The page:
She has been in the business of fashion since 2009 as the Creative Director of Obsidian and Founder of leading lifestyle brands supporting African fashion, beauty and lifestyle entrepreneurs – ZAZAII. Isoken Ogiemwonyi is a multi-award winning, multi-hyphenate entrepreneur committed to growing the fashion industry in Nigeria. She spoke with Mary Ekah about her fashion line, her motivation and aspiration

How did you end up in the fashion business?
I had always experimented it at school, but after university, I decided to give it a go full time. I would also say that my passion for design became a full-fledged retail career.

What are some of the high points of your experience so far?
I have had so many high points in the past half-decade or so, it’s a little difficult to pick – but if I absolutely had to choose it would be being named 11 out of 25 top African Women Achievers by the Guardian UK, winning the (then) MTNLFDW Young Creative Entrepreneur of the year award, and being named one of the top 100 most inspiring women in Nigeria by YNaija and LeadingLadiesAfrica.

What are some of the brands ZAZAII presented at its flagship store?
We stock a wide range of emerging and established designers in fashion, lifestyle and beauty. For example, we have urban and athleisure brands like Lagos Laid Bac, Sanusi Lagos, January 7 & Literati, feminine and flirty brands for everything from wedding guest style to work like Uju Estelo, Rococo, TNL, Obsidian, Keem Harun, Bellezza Audace, OSC Signature, Teda Designs, Simeogieme, Wanger Ayu, Kale & Kulema, Nuraniiya and Eve & Tribe. We also have great accessory brands like Joela, Raya Jewellery, Ariaba Lifestyle and Dapmod. And specialist brands like swimwear brands Andrea Iyamah and Kamokini.

Are you looking to expand ZAZAII beyond Nigeria?
Definitely, once we achieve certain milestones, we’ll be looking beyond our current location.

You formerly held a monthly fashion and lifestyle market, Le Petit Marche; do you plan on reinventing that?
Yes, we tested the PopUp at ZAZAII retail format earlier this year, and are currently tweaking the model to reflect the new environment.

You also have your own fashion line, Obsidian, what’s new?
Obsidian is my baby – we focused on pure play retail for about three years, and admittedly, it suffered a lot of neglect in the last couple of years, but we’ve restructured and are back with a bang! We just shot an ad campaign and lookbook for our sophomore leather goods collection, and we will have a new clothing collection in a few months. Get excited!

Do you think Nigerians are accepting and supporting African fashion labels now?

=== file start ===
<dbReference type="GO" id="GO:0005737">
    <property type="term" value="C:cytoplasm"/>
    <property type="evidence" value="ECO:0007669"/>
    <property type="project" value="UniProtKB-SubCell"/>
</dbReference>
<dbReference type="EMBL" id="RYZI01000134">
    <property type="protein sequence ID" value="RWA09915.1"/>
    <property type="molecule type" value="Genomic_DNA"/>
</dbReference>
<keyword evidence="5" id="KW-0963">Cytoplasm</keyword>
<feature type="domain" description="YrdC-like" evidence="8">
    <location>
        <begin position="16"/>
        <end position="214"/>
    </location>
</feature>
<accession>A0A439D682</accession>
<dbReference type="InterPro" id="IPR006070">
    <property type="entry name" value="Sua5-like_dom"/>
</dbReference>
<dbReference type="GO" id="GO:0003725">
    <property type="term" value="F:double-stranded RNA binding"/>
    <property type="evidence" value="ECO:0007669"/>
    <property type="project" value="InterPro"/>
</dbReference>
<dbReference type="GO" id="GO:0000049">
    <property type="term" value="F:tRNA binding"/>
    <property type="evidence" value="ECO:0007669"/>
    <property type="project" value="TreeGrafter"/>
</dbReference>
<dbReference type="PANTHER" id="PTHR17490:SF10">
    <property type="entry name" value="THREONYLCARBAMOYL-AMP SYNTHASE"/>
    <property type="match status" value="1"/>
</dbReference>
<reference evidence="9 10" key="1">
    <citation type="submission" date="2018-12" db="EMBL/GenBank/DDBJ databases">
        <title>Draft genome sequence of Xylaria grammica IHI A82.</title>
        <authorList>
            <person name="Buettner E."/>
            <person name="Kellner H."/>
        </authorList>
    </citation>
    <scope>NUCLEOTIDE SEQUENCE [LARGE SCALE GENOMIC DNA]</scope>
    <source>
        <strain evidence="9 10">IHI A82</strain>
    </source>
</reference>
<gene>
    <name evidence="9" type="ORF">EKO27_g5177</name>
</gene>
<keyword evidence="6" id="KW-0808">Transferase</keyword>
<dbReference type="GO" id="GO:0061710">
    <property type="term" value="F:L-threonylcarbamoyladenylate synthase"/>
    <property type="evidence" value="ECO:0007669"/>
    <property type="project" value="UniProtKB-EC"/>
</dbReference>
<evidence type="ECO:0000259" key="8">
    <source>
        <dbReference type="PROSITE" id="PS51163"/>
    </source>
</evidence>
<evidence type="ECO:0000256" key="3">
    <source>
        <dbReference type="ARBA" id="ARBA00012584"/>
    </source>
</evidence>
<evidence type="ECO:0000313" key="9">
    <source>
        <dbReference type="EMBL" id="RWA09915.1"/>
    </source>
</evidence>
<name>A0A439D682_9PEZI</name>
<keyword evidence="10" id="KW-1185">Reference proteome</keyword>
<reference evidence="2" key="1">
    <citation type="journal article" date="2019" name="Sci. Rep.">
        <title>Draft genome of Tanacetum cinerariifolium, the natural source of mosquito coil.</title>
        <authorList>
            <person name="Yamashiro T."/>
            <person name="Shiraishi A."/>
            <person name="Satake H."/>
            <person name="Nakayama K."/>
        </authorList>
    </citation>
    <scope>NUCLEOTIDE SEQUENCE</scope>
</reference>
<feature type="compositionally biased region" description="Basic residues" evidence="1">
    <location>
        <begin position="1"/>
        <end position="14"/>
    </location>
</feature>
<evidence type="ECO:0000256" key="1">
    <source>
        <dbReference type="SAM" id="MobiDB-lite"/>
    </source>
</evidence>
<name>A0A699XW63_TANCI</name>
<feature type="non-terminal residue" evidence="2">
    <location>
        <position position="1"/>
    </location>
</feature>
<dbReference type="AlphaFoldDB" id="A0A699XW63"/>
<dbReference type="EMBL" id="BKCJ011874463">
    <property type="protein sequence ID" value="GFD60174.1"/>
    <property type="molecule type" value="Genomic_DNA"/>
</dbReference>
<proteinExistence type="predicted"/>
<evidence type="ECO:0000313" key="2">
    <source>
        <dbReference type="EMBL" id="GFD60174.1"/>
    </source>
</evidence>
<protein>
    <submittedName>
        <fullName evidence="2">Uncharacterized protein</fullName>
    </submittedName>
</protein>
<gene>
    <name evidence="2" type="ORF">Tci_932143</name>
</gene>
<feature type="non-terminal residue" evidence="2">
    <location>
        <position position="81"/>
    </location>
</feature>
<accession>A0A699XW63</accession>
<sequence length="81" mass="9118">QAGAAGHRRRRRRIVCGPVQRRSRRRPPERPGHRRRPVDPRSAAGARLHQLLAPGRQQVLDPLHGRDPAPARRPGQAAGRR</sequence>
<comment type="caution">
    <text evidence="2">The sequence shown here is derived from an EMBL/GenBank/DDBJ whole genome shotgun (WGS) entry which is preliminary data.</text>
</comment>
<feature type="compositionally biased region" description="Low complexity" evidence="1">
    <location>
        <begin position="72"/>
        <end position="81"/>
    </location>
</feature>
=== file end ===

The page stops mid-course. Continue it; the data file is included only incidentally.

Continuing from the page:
Without a doubt, there’s been a paradigm shift from the early reluctance when we started LPM over six years ago to the wholesale adoption of African fashion and lifestyle brands by both consumers and the mainstream media.

Do you have new projects for ZAZAII in the works?
Our major project this year is our Trunkshow Tour. Essentially, we will be popping up with several of our inshore brands in several locations across the continent and in the diaspora. Taking the ZAZAII Experience global, kicking off this summer.

When you are not working on ZAZAII, what do you think of in your spare time?
I’m always on, which means ZAZAII is always in my thoughts. However, I like to read, and work on my personal development when I’m not actively working on ZAZAII or Obsidian.

How do you stay ahead of the new trends in the fashion scene?
I’m constantly educating myself – the Internet is such a great resource. I also believe in developing a T-Shaped mind,(A theory that deep knowledge of your specialisation and wide understanding of many other disciplines creates broader skills and knowledge and learns by linking up different perspectives from different specialties) so I’m interested in developments in other sectors, especially in technology and beauty. I like to read widely, converse with and learn from thought leaders both locally and globally.

Who are some of your favourite African or Nigerian designers?
There are quite a few. I couldn’t possibly choose, there’d be too many.

What is the future for fashion shows in Nigeria?
Fashion shows will always have their place as a trade tool for fashion designers and the industry at large, I expect that at some point we will have two shows a year and we hope pioneers like LFDW will lead this charge. I also imagine that we will see a proliferation of more brand-led shows that attract international buyers.

What are some the challenges with the Nigerian fashion industry?
They are myriad, but I’d say barring infrastructural issues like power, education of artisans, the buying public and the designers themselves. We have retailers who don’t know what a WSSI is, designers who can’t tell the difference between a markup and a margin or wholesale and retail pricing, artisans who have never seen a pattern or a toile and a buying public that constantly compare the kind of economies of scale, and consequently pricing flexibility enjoyed by brands like ZARA and Topshop to our much more limited designer infrastructure on the continent.

How do you think these challenges can be resolved?
There have been strides to connect and educate, but I believe until we can stop working in silos, pretending that we are doing much better than we actually are, and commit to improving ourselves as individuals and as an industry – nothing will change.

What are the new fashion innovations for 2016?
The industry is evolving rapidly – but I believe the most relevant innovation for brands here is centred on social and influencer marketing. Mobile apps like Instagram and Snapchat are becoming increasingly important for consumer engagement and to a certain extent, sales, and as Instagram introduced in-app ads late last year, I believe we will see it become essential to every fashion brands marketing mix in the future.